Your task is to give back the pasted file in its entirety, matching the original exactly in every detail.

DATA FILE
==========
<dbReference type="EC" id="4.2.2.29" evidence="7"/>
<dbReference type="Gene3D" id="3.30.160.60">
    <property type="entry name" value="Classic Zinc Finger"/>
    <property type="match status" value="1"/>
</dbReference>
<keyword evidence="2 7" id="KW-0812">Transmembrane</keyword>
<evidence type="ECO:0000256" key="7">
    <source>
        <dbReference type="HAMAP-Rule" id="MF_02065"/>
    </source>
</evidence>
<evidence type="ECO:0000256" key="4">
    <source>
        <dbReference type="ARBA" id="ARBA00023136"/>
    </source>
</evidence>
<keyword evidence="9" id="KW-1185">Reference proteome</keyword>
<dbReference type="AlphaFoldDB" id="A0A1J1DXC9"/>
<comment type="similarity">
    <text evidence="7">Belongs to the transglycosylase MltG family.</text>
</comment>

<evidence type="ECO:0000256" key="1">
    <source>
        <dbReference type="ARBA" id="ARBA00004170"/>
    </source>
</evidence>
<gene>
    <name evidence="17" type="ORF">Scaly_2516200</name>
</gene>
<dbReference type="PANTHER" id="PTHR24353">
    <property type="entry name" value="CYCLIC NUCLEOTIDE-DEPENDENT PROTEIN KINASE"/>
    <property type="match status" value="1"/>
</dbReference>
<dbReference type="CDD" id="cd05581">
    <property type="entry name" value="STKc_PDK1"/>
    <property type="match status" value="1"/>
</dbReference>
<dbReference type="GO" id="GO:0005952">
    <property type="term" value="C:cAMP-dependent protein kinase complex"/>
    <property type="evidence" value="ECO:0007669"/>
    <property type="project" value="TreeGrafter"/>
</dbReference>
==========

<dbReference type="EC" id="4.2.2.29" evidence="7"/>
<dbReference type="Gene3D" id="3.30.160.60">
    <property type="entry name" value="Classic Zinc Finger"/>
    <property type="match status" value="1"/>
</dbReference>
<keyword evidence="2 7" id="KW-0812">Transmembrane</keyword>
<evidence type="ECO:0000256" key="7">
    <source>
        <dbReference type="HAMAP-Rule" id="MF_02065"/>
    </source>
</evidence>
<evidence type="ECO:0000256" key="4">
    <source>
        <dbReference type="ARBA" id="ARBA00023136"/>
    </source>
</evidence>
<keyword evidence="9" id="KW-1185">Reference proteome</keyword>
<dbReference type="AlphaFoldDB" id="A0A1J1DXC9"/>
<comment type="similarity">
    <text evidence="7">Belongs to the transglycosylase MltG family.</text>
</comment>

<evidence type="ECO:0000256" key="1">
    <source>
        <dbReference type="ARBA" id="ARBA00004170"/>
    </source>
</evidence>
<gene>
    <name evidence="17" type="ORF">Scaly_2516200</name>
</gene>
<dbReference type="PANTHER" id="PTHR24353">
    <property type="entry name" value="CYCLIC NUCLEOTIDE-DEPENDENT PROTEIN KINASE"/>
    <property type="match status" value="1"/>
</dbReference>
<dbReference type="CDD" id="cd05581">
    <property type="entry name" value="STKc_PDK1"/>
    <property type="match status" value="1"/>
</dbReference>
<dbReference type="GO" id="GO:0005952">
    <property type="term" value="C:cAMP-dependent protein kinase complex"/>
    <property type="evidence" value="ECO:0007669"/>
    <property type="project" value="TreeGrafter"/>
</dbReference>